Combatting Antisemtism at the Nets Game


Lily Freilich ‘25

Modern society revolves around celebrities and social media — it is a society whose citizens follow and idolize these known people and their platforms. What these prominent people believe typically become trends, and their supporters are swayed to join their side. There has always been antisemitism, from Ancient Egypt to modern-day New York City. Recently, the discrimination rate against Jews has reached its highest point in 50 years. Considering the patterns of the current culture, it is terrifying and dangerous how celebrities can — and have — used their platforms to spread their negative beliefs concerning Judaism and other religions.

 Kyrie Irving was until recently a guard on The Nets, the professional basketball team representing Brooklyn. Irving tagged and defended an antisemitic movie in a tweet, causing the Nets to suspend him.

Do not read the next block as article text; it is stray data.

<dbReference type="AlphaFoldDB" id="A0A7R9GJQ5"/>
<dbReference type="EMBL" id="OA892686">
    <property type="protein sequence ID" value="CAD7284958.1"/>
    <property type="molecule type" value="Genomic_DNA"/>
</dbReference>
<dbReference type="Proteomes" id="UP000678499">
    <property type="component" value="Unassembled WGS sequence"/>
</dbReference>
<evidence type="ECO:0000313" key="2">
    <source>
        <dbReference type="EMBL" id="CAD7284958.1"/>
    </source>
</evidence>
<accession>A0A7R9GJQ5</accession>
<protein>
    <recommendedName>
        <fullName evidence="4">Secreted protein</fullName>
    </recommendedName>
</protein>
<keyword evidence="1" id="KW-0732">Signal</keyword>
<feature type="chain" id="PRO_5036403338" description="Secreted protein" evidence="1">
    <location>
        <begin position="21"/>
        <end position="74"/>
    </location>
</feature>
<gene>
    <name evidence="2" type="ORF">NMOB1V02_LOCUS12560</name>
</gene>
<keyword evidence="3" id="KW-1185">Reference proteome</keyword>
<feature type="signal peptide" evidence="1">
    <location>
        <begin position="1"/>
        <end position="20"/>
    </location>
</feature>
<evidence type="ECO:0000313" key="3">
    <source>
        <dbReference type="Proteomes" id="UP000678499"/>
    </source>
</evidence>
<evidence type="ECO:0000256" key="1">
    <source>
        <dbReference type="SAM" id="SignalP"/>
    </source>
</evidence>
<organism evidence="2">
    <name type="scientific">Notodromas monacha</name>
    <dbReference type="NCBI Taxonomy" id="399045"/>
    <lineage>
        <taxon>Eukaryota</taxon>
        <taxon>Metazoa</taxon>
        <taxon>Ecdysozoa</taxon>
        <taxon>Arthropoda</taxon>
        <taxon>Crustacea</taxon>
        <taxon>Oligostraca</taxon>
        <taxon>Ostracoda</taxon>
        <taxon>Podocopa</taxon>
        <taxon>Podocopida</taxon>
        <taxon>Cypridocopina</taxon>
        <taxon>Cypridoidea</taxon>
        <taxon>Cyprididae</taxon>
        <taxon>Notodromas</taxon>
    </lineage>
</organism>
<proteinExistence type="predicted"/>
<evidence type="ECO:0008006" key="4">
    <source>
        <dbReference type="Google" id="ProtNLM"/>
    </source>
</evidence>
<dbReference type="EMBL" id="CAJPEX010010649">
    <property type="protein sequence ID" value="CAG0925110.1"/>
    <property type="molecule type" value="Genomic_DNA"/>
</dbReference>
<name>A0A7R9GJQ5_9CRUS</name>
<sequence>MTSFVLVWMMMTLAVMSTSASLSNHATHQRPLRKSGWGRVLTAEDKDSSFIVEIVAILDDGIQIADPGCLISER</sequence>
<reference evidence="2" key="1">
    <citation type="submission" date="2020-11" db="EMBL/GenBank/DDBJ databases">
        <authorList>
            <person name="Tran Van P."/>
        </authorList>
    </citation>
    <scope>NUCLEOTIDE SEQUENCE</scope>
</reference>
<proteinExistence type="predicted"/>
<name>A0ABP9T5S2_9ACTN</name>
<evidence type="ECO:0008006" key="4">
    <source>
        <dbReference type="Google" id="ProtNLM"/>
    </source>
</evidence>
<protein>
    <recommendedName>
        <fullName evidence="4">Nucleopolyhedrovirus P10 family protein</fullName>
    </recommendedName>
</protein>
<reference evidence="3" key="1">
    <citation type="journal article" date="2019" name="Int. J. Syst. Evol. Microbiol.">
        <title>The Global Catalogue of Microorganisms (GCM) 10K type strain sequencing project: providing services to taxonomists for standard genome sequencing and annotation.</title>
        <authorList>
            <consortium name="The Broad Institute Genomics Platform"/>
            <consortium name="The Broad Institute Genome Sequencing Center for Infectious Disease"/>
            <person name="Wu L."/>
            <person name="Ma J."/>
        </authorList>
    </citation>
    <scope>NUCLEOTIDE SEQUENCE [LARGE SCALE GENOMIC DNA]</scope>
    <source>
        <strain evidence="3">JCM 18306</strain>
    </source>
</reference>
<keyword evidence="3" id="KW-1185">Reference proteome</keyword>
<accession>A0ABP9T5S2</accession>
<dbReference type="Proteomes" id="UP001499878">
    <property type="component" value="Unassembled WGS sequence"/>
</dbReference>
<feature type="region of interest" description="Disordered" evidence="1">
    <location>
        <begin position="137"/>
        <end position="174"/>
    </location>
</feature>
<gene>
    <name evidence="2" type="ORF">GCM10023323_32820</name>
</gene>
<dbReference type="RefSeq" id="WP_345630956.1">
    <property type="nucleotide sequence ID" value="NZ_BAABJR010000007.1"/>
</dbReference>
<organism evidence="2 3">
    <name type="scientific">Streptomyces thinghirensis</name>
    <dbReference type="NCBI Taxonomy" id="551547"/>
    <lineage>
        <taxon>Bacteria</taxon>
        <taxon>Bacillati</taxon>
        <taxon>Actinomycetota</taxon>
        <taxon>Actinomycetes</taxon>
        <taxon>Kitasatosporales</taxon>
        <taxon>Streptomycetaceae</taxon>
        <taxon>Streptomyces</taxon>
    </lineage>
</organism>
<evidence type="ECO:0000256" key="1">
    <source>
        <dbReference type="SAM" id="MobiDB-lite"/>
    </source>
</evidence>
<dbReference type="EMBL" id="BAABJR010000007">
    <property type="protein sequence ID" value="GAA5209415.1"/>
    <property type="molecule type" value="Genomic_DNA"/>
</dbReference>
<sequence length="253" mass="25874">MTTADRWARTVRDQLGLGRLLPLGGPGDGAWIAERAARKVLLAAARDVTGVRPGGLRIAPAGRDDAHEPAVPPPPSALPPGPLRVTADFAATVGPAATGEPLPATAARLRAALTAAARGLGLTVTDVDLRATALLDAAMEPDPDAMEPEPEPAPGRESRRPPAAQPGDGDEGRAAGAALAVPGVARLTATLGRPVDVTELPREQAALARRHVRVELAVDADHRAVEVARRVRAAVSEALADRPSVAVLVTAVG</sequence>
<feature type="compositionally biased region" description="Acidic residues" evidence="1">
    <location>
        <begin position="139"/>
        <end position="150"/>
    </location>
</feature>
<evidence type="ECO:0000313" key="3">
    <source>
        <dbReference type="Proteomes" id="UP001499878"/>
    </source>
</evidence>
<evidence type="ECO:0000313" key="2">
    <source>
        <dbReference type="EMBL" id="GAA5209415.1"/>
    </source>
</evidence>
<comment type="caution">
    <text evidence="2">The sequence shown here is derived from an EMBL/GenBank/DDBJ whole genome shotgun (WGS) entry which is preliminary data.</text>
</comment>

In response to the professional basketball player’s appalling posts, which were just an addition to the culminating antisemitic issue, eight brave people decided to take action. These Jewish fans sat courtside at a Nets game, only a few days after Kyrie’s horrid tweet, wearing T-shirts that read, “Fight Antisemitism.” They wanted to show that there should be absolutely zero tolerance for antisemitism, and motivate others to join them in combatting antisemitism. It was a peaceful message, not a protest, and there was no harm caused to anyone. Lindsay Haimm, one of the peaceful protesters said, “We didn’t see any hate at the game itself or after the game. During the game we definitely realized that people were noticing and talking about our shirts, but nothing negative was said. We received so much support from the Jewish community, which really meant a lot to us. I am very proud of the overall experience and for being able to have the chance to take a stand against antisemitism. ” While there was a huge amount of support from Jews and non-Jews, there was also a barrage of negative comments all over social media reiterating some of Kanye’s hateful comments. Somehow, this protest triggered hateful people to say this was proof that Jews own the teams and own the media. Of course, there is zero connection or validity to these statements and is another reason that we continue to stand up and stand strong for what is right.